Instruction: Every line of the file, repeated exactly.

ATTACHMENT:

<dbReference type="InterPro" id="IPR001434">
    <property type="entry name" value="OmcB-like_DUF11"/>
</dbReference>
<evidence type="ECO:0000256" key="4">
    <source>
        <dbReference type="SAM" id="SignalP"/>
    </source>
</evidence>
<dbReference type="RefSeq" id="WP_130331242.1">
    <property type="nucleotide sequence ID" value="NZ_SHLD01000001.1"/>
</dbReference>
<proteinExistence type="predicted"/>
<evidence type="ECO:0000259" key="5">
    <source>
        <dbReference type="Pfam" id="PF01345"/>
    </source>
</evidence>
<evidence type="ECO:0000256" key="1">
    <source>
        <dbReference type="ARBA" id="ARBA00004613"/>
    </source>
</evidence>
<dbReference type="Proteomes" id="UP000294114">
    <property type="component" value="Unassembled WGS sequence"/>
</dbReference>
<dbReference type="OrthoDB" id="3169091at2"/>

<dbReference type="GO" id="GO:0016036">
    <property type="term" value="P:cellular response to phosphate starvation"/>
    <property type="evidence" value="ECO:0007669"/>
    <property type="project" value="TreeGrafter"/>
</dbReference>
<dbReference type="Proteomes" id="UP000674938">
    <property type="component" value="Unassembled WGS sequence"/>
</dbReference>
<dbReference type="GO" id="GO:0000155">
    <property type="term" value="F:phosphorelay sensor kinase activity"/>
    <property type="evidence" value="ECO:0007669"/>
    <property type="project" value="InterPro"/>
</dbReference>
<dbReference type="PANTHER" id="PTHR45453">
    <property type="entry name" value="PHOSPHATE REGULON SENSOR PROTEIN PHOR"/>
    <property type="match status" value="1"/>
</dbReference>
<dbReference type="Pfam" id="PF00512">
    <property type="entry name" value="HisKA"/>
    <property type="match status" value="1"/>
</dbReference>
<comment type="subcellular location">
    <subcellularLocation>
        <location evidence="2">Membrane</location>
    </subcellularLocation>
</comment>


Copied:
<dbReference type="InterPro" id="IPR001434">
    <property type="entry name" value="OmcB-like_DUF11"/>
</dbReference>
<evidence type="ECO:0000256" key="4">
    <source>
        <dbReference type="SAM" id="SignalP"/>
    </source>
</evidence>
<dbReference type="RefSeq" id="WP_130331242.1">
    <property type="nucleotide sequence ID" value="NZ_SHLD01000001.1"/>
</dbReference>
<proteinExistence type="predicted"/>
<evidence type="ECO:0000259" key="5">
    <source>
        <dbReference type="Pfam" id="PF01345"/>
    </source>
</evidence>
<evidence type="ECO:0000256" key="1">
    <source>
        <dbReference type="ARBA" id="ARBA00004613"/>
    </source>
</evidence>
<dbReference type="Proteomes" id="UP000294114">
    <property type="component" value="Unassembled WGS sequence"/>
</dbReference>
<dbReference type="OrthoDB" id="3169091at2"/>

<dbReference type="GO" id="GO:0016036">
    <property type="term" value="P:cellular response to phosphate starvation"/>
    <property type="evidence" value="ECO:0007669"/>
    <property type="project" value="TreeGrafter"/>
</dbReference>
<dbReference type="Proteomes" id="UP000674938">
    <property type="component" value="Unassembled WGS sequence"/>
</dbReference>
<dbReference type="GO" id="GO:0000155">
    <property type="term" value="F:phosphorelay sensor kinase activity"/>
    <property type="evidence" value="ECO:0007669"/>
    <property type="project" value="InterPro"/>
</dbReference>
<dbReference type="PANTHER" id="PTHR45453">
    <property type="entry name" value="PHOSPHATE REGULON SENSOR PROTEIN PHOR"/>
    <property type="match status" value="1"/>
</dbReference>
<dbReference type="Pfam" id="PF00512">
    <property type="entry name" value="HisKA"/>
    <property type="match status" value="1"/>
</dbReference>
<comment type="subcellular location">
    <subcellularLocation>
        <location evidence="2">Membrane</location>
    </subcellularLocation>
</comment>